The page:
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A Class Act

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To the Point by Jack Bobo

On Jan. 1, 1979, I celebrated my mothers birthday in Phoenix, then boarded a plane for Washington, D.C. The weather in Phoenix was beautiful, temperature around 72 degrees and not a cloud in the sky. When I landed in Washington a few hours later, the skies were gray, it was cold and snow was in the forecast. But it was important that I get to Washington that day for the next day, Jan. 2, was my first official day as head of the staff at National Association of Life Underwriters headquarters.

I will never forget that first morning. As I drove to the NALU headquarters, snow was starting to fall, the cloud level was down around the treetops, people on the streets were bundled in heavy clothing and it was really cold. After I parked my car in the lot, I walked around the building to the front door and as I did so, I observed that the building never looked drearier, a stark contrast to the gleaming buildings I left in Phoenix. By the time I arrived at my office, I was really low and asking myself, “My God, what have I done?”

But as I walked into my office, there was sitting in the middle of my desk a Steuben eagle and a note from the Million Dollar Round Table Executive Committee wishing me well in my new endeavor. No one will ever know how much that raised my spirits that day, and they never flagged in succeeding years.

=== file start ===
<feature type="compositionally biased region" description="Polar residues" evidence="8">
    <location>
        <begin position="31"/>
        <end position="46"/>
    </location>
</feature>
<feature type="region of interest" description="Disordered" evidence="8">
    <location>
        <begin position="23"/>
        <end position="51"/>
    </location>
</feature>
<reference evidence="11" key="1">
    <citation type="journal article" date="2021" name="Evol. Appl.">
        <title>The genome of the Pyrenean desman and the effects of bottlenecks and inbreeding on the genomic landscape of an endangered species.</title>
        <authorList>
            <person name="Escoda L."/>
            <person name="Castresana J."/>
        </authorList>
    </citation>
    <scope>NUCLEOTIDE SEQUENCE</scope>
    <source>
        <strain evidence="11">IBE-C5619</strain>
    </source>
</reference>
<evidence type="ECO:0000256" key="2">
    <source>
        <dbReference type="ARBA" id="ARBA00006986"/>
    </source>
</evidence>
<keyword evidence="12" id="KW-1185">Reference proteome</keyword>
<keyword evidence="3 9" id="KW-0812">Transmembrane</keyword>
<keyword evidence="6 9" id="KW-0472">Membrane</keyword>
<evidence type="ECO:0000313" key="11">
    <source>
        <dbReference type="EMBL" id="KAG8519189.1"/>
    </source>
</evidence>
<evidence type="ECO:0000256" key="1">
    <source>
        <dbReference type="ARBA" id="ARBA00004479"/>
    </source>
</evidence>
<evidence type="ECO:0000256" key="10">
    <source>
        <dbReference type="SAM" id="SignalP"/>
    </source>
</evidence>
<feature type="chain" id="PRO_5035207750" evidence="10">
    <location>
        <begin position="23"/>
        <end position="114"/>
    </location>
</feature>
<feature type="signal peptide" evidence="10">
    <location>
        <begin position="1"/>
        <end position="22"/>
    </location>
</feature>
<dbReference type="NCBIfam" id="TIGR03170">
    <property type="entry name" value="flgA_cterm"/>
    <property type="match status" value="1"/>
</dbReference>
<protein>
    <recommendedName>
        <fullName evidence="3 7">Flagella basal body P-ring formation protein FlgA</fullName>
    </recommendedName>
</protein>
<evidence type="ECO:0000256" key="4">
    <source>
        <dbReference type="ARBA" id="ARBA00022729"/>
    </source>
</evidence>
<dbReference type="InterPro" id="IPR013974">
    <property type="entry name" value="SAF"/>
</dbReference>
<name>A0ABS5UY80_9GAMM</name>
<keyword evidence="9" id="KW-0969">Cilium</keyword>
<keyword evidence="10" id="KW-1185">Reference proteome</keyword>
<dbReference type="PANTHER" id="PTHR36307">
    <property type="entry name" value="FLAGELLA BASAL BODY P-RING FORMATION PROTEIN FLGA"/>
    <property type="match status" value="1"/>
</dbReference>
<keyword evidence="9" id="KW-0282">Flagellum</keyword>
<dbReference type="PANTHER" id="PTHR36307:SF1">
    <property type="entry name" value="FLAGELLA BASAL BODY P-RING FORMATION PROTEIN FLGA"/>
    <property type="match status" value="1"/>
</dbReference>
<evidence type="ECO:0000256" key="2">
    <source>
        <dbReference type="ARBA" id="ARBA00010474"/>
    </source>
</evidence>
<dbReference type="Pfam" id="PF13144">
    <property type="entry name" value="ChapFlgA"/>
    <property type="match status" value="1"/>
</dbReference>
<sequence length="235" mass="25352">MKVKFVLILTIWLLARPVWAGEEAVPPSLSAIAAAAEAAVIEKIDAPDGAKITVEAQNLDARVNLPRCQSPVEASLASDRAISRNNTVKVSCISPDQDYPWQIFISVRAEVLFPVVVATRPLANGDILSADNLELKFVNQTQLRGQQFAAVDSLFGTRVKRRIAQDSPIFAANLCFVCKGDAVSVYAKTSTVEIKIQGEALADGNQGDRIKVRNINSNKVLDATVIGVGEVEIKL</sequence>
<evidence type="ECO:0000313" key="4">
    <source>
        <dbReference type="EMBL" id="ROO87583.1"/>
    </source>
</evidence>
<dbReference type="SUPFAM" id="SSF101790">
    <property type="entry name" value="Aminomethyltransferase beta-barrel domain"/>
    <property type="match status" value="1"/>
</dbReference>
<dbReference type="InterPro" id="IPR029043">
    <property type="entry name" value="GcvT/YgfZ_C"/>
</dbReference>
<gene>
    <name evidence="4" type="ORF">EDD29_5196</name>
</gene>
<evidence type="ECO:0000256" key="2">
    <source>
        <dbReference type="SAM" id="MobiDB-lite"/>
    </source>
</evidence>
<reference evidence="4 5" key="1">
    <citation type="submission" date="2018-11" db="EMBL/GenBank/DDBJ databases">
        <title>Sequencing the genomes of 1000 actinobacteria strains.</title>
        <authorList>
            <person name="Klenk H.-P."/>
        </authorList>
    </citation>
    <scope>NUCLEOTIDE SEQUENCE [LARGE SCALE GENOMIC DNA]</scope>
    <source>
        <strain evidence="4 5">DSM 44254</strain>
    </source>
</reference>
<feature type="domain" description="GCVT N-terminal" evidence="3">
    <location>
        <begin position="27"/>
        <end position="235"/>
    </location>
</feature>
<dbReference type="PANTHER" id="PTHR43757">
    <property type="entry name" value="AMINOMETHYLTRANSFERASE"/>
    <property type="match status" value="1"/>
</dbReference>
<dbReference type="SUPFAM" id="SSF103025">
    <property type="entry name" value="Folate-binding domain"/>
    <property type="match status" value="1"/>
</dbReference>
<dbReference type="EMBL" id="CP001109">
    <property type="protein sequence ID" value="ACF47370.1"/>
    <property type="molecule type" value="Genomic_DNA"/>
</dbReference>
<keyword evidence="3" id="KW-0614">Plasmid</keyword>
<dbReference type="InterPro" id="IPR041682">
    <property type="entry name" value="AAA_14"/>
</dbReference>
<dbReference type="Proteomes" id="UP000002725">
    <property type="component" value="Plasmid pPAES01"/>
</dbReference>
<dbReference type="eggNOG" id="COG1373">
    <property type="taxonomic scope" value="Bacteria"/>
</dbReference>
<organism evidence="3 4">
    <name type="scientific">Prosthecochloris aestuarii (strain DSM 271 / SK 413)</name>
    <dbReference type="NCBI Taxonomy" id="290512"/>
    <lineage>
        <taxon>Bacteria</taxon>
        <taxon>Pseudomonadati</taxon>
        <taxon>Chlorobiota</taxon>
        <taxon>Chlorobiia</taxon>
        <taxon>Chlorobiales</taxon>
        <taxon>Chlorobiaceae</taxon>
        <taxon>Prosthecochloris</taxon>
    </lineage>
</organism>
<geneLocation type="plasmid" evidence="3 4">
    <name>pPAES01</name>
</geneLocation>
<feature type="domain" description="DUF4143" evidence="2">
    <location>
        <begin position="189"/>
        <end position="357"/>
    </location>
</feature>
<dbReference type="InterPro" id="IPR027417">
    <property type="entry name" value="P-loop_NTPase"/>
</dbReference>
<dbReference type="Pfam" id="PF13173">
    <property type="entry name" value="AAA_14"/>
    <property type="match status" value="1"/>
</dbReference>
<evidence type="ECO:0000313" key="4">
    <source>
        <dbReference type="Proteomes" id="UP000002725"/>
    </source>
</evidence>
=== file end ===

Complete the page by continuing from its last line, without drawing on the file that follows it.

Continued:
Also memorable was my final MDRT meeting while I was NALUs CEO. Charles Marks, the MDRT president, presented me with a custom-made fly rod to “enhance my days in retirement.” Coincidentally, the date of that presentation happened to be my birthday, which Charles announced to the audience. Having “Happy Birthday” sung to you by over 5,000 people is an awesome experience and once again, my spirits were lifted by these people as I entered a new phase of my life.

But in between these events I had the pleasure of working cooperatively with some truly great MDRT Executive Committees and the staff at their headquarters. As a new person in association management, my relationship with Rod Geer, the consummate professional association executive, was of immense help. Rods service as staff head at MDRT was a model that I often used as a guide in my own work at NALU.

John Prast followed Rod as staff head of MDRT, and he continued in the tradition and spirit of Rod Geer. It was a real privilege to have had the opportunity to work with both of them!

But even before my tenure in Washington at NALU, the MDRT played an important part in my life. Attending the annual MDRT meeting is an unforgettable experience, which starts with the flag ceremony honoring all the countries that have members. I have watched with interest as the number of flags from other countries has increased over the years. The addition of these new flags, I believe, more than anything else demonstrates the spreading influence of the U.S. around the world in the marketing of life insurance.